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Dr. B.
Dr. B., Veterinarian
Category: Dog Veterinary
Satisfied Customers: 21419
Experience:  Hello, I am a small animal veterinarian and am happy to discuss any concerns & questions you have on any species.
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My dog ate about 3 oz of semi-sweet chocolate 2 hours ago.

Customer Question

my dog ate about 3 oz of semi-sweet chocolate 2 hours ago. She is 14 lbs and is showing no symptoms. She has had one normal bowel movement since eating. I'm just wondering how long it would take for her to show symptoms if she's going to have a problem.

Submitted: 2 years ago.
Category: Dog Veterinary
Expert:  Dr. B. replied 2 years ago.

Hello & welcome, I am Dr. B, a licensed veterinarian and I would like to help you with your wee one today.

Now as I am sure you can appreciate, chocolate ingestion can be dangerous to our dogs. How much so depends on a number of factors. Now if she had 3 ounces of semi-sweet chocolate and is only 14lbs, then we do have to appreciate that this is a severe toxicity and adverse signs –both mild GI and severe ones --are a real risk here. Specifically, with doses this high we will often see GI signs (vomiting, diarrhea, appetite loss, drooling, etc) within 2-4 hours post ingestion. Further to that, we do also have the risk of this toxicity causing her an irregular/fast heart rate, abnormal breathing, tremors and even seizures (which can appear up to 12-36 hours post chocolate intoxication). So, even though we are already 2 hours post ingestion without signs, the risk is still very serious.

Now if it has been a few hours ago, then we are getting passed a stage where inducing vomiting (How To) will be of benefit. Still if it has only been 2 hours, I would still try at this stage. Otherwise, we need to switch approaches and use activated charcoal (How To) from the pharmacy to bind any remaining chocolate in her stomach. For activated charcoal, we tend to give 1-4 grams per pound is given every 8 hrs. This can be mixed with food to be fed or with water to syringe feed (do note that it stains, so keep it away from white carpets/clothes). This will just limit how much she absorbs and reduce the intoxication risk here.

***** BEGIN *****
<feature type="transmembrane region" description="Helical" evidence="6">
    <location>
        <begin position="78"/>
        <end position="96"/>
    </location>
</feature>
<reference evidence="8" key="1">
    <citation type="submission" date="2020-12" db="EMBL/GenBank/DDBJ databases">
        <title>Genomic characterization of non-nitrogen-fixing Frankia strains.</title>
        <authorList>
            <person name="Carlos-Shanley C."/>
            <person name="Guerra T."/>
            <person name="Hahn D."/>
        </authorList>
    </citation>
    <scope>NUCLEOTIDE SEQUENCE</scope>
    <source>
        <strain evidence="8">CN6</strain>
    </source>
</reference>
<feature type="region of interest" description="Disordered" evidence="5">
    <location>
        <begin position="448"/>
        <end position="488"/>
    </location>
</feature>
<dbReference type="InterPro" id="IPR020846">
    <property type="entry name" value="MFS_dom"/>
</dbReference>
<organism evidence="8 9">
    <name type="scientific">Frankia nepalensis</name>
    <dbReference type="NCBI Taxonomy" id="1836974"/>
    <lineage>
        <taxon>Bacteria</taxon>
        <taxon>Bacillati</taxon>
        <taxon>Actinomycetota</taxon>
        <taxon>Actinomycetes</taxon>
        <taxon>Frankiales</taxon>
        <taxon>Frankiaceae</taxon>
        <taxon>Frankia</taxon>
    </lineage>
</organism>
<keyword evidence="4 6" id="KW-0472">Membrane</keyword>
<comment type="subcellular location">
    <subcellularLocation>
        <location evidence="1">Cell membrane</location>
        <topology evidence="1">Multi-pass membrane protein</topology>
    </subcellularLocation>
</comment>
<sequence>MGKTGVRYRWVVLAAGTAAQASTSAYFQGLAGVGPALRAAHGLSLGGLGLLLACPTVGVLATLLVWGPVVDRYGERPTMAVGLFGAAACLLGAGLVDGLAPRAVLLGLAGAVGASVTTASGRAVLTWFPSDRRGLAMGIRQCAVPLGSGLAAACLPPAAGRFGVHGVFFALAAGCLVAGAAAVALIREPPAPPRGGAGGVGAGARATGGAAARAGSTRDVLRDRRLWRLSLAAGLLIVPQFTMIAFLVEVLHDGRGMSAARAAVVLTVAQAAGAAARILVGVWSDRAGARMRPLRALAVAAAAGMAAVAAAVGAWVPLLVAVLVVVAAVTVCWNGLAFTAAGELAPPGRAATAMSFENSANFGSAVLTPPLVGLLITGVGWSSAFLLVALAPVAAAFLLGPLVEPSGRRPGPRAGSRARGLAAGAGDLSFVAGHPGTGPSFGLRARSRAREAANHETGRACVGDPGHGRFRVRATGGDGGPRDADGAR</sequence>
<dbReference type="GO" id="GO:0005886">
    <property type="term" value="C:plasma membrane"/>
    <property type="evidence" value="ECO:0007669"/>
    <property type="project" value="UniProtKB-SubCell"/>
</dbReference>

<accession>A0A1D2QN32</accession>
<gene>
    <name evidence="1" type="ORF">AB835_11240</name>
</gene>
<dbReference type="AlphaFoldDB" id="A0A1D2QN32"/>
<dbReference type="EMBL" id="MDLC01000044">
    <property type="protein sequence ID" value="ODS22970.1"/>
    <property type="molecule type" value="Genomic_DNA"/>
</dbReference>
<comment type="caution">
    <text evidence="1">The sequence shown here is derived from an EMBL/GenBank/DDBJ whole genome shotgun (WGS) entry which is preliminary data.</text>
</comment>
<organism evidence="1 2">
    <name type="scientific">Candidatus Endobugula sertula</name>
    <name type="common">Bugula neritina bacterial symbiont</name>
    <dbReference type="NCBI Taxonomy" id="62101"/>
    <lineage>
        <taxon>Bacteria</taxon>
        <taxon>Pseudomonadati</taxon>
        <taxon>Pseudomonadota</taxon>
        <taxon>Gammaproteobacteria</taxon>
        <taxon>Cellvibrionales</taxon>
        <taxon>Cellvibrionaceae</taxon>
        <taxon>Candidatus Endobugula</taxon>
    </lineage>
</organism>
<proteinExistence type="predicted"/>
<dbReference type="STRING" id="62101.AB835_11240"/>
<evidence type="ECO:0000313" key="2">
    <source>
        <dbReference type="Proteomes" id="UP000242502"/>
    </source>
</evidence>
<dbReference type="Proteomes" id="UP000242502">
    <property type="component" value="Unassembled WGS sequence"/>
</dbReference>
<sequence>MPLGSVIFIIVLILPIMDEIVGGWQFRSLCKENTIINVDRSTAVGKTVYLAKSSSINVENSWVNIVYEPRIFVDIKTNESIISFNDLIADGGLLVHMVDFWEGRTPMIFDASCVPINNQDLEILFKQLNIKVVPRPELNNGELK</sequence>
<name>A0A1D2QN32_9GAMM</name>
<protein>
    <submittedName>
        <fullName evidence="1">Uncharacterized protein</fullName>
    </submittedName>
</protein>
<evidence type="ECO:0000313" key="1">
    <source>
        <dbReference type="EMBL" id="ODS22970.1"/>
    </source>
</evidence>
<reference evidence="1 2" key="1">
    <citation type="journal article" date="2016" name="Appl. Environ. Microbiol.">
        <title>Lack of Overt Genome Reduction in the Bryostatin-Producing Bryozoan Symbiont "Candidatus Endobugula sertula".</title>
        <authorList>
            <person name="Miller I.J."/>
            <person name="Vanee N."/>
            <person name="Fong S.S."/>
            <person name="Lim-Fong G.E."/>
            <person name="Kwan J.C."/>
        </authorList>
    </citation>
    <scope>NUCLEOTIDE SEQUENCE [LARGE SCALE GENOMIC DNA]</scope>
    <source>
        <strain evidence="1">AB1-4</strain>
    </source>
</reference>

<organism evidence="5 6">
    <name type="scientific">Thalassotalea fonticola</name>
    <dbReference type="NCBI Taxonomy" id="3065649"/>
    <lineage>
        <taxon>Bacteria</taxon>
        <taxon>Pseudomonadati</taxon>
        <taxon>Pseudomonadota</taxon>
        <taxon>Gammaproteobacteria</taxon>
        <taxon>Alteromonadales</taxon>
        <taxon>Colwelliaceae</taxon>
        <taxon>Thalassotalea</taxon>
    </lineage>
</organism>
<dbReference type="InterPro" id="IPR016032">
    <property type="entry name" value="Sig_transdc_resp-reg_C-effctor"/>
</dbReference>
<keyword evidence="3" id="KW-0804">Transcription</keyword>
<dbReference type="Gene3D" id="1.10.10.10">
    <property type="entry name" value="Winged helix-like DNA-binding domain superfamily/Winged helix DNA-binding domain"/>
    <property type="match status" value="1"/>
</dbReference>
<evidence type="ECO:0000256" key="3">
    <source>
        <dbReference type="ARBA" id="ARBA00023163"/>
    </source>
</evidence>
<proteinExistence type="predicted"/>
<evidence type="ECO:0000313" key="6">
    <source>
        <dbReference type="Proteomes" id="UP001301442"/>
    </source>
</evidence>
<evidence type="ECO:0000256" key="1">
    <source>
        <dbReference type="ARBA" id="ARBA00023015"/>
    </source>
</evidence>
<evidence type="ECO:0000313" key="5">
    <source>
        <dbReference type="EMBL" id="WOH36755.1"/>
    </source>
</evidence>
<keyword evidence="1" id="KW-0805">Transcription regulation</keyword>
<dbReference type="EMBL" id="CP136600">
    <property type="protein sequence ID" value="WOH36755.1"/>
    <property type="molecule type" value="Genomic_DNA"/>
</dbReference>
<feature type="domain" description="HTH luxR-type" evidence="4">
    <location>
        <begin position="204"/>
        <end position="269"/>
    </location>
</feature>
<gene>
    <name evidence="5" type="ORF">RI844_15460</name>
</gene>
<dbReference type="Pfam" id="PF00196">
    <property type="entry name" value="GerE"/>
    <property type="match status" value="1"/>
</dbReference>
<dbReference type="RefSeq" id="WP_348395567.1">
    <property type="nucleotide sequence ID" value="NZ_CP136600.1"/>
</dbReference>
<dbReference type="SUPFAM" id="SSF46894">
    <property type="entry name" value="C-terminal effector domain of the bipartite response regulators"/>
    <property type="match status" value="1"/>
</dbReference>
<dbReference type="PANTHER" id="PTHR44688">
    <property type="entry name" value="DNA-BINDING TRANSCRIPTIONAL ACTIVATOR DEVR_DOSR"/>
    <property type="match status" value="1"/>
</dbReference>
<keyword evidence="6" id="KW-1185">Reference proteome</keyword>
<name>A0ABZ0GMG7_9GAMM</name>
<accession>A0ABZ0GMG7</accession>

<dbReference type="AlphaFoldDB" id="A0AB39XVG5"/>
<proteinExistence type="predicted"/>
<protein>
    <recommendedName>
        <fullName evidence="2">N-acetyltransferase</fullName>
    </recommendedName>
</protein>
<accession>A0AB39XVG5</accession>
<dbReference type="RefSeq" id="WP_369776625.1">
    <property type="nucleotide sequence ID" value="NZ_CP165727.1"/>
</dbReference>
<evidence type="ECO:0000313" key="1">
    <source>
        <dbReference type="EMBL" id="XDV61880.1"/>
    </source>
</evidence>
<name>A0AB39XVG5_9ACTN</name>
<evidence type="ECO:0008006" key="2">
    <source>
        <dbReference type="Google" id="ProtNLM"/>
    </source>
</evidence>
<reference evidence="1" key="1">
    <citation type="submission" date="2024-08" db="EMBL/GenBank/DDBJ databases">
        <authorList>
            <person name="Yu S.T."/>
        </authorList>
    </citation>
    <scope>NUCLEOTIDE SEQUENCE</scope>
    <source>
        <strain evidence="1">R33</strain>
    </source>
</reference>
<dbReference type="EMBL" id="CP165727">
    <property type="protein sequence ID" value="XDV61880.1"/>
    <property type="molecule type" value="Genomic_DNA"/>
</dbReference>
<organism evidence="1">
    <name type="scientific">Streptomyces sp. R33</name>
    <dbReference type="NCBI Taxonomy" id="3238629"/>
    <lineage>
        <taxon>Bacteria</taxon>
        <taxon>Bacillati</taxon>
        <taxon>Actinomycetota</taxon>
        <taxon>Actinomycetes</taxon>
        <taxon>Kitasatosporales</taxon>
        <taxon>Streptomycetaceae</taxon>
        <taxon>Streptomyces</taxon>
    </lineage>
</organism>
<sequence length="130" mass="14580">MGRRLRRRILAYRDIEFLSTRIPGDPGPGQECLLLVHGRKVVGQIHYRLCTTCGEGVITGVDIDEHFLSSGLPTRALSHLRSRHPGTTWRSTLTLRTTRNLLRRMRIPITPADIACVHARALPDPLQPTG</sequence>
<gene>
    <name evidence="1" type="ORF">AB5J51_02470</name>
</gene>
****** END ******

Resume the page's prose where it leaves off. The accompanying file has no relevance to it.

Otherwise, since this dose is so high, it would be ideal to consider getting her vet involved. They will be able to put her on IV fluids to flush the chocolate toxin (theobromine) out of her system before it can cause any lasting harm. Furthermore, they can use the above to decontaminate and give anti-vomiting treatment by injection to keep any GI signs at bay.

Overall, this is a high dose toxicity for Zoey. So, even if she is well so far, it is still a worry. Therefore, in this case, it would be best to be cautious at this stage. Therefore, do consider inducing vomiting and treating with activated charcoal to limit her risk here. But if you can not for any reason or she did start vomiting (due to chocolate toxin absorption), then we'd need to think about getting her to the vet for IV fluids and supportive care to reduce the harm this high dose could cause her.

In this situation, just in case you do wish to see an emergency vet, you can check HERE and @

I hope this information is helpful.

If you need any additional information, do not hesitate to ask!

All the best,

Dr. B.


If you have any other questions, please ask me – I’ll be happy to respond. Please remember to rate my service once you have all the information you need. Thank you! : )

Expert:  Dr. B. replied 2 years ago.
Hi Joye,

I'm just following up on our conversation about Zoey. How is everything going?